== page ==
Child’s Play – Performing for Children (Part Three)

This post is the third and final part of an article first published in WQ August 2010 – a publication of the Queensland Writers Centre. You can read Parts One and Two on the links below.

Part One – How to Establish Connection (Tuesday, 5 October)
Part Two – How to Maintain Interest (Tuesday, 12 October)
Part Three – Question Time (Tuesday, 19 October)
Part Four (NEW) – Other Authors/Illustrators Share Tips & Tricks (Tuesday, 2 November)




Question Time:

When asking questions, specify ‘hands up’ so you aren’t bombarded with kids calling out. When it’s time to move on, make sure hands are down again, so as not to distract you and other students.

Vary your questioning. And give think time to encourage more students to respond. Don’t always ask the first hand-up. (It may be the same student each time.) School yourself not to respond to the question/answer of a child who calls out.

Common questions asked by children:

    Where do you get your ideas?
    How many books have you written/illustrated?
    How long did it take you to ‘make’ the book?
    How old are you?
    Which is your favourite book?
    What do you do if you don’t know how to spell a word?
    Will you marry me? (Yes, I really have heard that one – though it’s not so common.)

To speak in Queensland schools, authors and illustrators require a Blue Card, issued by the Commission for Children and Young People and Child Guardian. For details and to apply, visit:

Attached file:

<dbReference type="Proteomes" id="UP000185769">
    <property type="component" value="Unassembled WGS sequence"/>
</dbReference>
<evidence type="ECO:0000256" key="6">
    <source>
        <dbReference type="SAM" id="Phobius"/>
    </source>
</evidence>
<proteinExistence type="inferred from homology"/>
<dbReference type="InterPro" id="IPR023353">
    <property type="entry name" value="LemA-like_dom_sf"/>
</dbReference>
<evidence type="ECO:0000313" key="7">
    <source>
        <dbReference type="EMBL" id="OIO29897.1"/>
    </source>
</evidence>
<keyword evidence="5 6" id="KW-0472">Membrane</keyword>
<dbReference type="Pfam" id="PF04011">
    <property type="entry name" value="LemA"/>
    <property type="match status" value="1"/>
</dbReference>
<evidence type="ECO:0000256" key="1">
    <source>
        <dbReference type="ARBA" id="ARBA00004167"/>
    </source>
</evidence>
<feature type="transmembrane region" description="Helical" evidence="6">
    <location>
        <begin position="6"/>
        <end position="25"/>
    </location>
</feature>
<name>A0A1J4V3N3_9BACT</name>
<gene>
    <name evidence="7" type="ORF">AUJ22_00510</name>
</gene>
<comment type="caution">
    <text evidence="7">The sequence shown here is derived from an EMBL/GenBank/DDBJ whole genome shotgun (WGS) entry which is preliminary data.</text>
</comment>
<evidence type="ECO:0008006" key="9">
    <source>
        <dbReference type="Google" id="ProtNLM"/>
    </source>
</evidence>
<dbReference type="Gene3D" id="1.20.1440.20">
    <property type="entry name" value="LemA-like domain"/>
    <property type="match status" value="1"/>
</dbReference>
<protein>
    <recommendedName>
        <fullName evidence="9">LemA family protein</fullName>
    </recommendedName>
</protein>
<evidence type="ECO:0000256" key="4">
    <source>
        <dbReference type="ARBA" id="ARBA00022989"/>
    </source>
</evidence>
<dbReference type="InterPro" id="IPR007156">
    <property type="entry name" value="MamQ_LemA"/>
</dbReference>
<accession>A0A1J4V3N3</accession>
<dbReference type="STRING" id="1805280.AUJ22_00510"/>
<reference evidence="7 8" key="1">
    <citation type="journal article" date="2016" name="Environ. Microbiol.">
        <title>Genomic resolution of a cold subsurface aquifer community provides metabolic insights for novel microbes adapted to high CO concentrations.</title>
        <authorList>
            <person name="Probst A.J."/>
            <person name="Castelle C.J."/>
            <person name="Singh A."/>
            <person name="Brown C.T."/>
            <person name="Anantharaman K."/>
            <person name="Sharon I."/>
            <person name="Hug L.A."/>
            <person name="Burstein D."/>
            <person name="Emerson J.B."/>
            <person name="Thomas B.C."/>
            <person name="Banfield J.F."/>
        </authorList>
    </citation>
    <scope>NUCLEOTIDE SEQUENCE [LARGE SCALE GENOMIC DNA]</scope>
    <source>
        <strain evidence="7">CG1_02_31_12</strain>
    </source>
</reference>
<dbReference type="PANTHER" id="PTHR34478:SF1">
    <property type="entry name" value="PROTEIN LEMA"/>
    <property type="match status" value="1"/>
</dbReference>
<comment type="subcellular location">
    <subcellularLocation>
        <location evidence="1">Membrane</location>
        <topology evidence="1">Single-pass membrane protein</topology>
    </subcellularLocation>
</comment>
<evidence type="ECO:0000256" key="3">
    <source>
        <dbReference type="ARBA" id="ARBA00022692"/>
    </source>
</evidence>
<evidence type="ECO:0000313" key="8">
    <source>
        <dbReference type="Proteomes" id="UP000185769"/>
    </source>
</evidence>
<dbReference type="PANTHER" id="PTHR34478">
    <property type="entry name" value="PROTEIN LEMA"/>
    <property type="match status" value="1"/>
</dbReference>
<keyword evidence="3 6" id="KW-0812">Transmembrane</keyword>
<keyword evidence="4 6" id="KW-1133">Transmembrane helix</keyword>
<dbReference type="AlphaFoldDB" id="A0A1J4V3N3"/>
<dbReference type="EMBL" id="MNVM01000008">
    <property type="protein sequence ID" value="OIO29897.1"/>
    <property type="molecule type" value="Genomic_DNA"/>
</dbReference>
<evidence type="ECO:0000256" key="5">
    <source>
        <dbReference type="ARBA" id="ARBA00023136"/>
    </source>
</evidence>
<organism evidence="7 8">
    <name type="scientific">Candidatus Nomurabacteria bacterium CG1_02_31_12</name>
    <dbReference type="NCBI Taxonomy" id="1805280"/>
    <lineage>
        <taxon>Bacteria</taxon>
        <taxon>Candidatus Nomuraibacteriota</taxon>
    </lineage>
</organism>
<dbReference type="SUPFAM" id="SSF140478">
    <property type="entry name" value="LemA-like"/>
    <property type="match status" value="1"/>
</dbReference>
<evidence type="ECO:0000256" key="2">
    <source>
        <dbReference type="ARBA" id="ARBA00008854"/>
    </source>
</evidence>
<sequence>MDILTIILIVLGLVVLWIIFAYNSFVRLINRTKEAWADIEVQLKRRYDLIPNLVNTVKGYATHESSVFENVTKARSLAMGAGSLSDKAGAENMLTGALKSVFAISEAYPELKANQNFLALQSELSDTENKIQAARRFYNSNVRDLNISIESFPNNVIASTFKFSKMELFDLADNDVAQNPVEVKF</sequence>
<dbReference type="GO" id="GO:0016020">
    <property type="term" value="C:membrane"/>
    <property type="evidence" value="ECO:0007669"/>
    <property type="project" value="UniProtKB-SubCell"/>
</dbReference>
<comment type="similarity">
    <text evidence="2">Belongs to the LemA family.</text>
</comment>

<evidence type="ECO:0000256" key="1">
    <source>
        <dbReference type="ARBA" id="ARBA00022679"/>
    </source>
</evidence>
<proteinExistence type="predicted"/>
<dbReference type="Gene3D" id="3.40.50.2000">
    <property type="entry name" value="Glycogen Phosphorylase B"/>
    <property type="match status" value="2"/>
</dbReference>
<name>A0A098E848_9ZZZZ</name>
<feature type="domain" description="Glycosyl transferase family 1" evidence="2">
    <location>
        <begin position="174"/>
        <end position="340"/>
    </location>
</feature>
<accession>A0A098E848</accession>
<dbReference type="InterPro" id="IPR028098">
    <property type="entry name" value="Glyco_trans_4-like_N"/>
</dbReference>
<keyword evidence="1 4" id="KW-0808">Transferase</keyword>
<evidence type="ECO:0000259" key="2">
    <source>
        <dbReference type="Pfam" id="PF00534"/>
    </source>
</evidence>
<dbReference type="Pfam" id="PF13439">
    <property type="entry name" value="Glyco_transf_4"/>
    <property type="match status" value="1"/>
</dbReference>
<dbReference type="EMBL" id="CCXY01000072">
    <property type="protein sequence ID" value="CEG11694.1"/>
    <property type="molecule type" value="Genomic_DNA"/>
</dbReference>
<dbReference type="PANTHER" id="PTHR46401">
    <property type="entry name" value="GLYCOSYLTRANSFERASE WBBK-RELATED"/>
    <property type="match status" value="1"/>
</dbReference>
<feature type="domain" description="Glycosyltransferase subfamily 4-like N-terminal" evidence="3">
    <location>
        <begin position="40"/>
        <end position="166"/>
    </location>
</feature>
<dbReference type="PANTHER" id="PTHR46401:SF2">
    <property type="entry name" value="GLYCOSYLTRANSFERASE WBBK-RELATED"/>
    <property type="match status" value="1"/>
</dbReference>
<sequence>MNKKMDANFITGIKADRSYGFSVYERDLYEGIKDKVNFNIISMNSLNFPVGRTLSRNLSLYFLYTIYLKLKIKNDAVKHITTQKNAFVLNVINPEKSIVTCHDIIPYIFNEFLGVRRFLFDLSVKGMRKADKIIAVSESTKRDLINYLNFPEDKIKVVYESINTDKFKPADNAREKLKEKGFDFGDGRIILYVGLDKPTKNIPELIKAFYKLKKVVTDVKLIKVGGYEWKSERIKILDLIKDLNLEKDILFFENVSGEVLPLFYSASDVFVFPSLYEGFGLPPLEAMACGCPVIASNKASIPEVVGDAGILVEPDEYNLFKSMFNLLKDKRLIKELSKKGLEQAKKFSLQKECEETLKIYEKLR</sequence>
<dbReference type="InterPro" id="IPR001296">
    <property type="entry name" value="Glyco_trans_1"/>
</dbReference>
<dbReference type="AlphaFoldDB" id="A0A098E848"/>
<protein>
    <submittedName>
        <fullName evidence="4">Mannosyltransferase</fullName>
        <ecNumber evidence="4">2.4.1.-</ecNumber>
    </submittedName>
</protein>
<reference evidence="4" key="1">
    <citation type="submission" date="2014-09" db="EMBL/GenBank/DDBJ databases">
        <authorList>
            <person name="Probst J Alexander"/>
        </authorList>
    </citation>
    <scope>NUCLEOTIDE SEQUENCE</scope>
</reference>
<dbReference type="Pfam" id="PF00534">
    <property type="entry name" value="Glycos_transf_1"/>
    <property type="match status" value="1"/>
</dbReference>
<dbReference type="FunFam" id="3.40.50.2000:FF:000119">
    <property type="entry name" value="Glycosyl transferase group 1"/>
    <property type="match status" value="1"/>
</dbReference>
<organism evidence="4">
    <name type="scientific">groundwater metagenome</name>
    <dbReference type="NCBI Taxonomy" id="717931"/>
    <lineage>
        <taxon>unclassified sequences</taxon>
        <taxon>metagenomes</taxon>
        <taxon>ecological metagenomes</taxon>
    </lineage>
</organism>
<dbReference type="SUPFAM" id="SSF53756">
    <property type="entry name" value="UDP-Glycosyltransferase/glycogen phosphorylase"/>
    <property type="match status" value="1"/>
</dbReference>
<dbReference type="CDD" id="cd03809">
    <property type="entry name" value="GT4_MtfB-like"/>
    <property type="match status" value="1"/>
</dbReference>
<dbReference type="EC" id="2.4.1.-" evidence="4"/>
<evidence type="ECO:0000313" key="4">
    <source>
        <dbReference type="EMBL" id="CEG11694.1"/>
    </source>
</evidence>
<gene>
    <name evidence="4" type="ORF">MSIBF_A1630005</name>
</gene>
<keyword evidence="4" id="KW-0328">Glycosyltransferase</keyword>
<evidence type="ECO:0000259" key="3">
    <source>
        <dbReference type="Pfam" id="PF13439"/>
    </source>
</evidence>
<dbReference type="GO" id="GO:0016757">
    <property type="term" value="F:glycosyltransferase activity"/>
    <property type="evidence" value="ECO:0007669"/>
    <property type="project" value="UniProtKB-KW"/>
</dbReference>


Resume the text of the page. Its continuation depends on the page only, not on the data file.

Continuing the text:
Author talks may at first seem daunting, but they are a celebration of what we do best – writing and illustrating for children. Share your passion and engage more kids in this magical world of literature.



Kathryn Apel is a  teacher and children’s author. Kat has attended author talks with her  class and organised whole school (Prep to Yr 10) participation in the  Curtis Coast Literary Carnivale. As an author, Kathryn has conducted  talks face-to-face in schools and at writing events, and via Katherine  School of the Air, and Eluminate Live online.

Kathryn is willingly available for author talks. Click on the Kat to School tab above – or on this link – for more information.



  1. Again, great advice, Kat.
    I can add another question, ‘How much money can you get from being an author?’
    I answer ‘Not very much money at all, but I’m wealthy in other ways – lots of friends who love books too, lots of ideas in my head to write stories and lots of children who love reading my stories.’
    The kids probably think I’m nuts.


  2. Great series of advice. I think that line: Author talks may at first seem daunting, but they are a celebration of what we do best – writing and illustrating for children will stay with me always


  3. Hi Sarah, L’Aussie and Jenny. Thankyou for dropping in to say hi. (And you’ve reminded me that I should be doing something on my blog about the platform building crusade. :\)

    Aah yes – the money question… And that one doesn’t just come from kids, does it? Though with adults, I think there is an assumption that writers are making heaps of money from their books. Alas, truth is stranger than fiction.

    Thanks for visiting – and commenting. 🙂


  4. Pingback: Child’s Play – Performing for Children (Part Four) « Kathryn Apel

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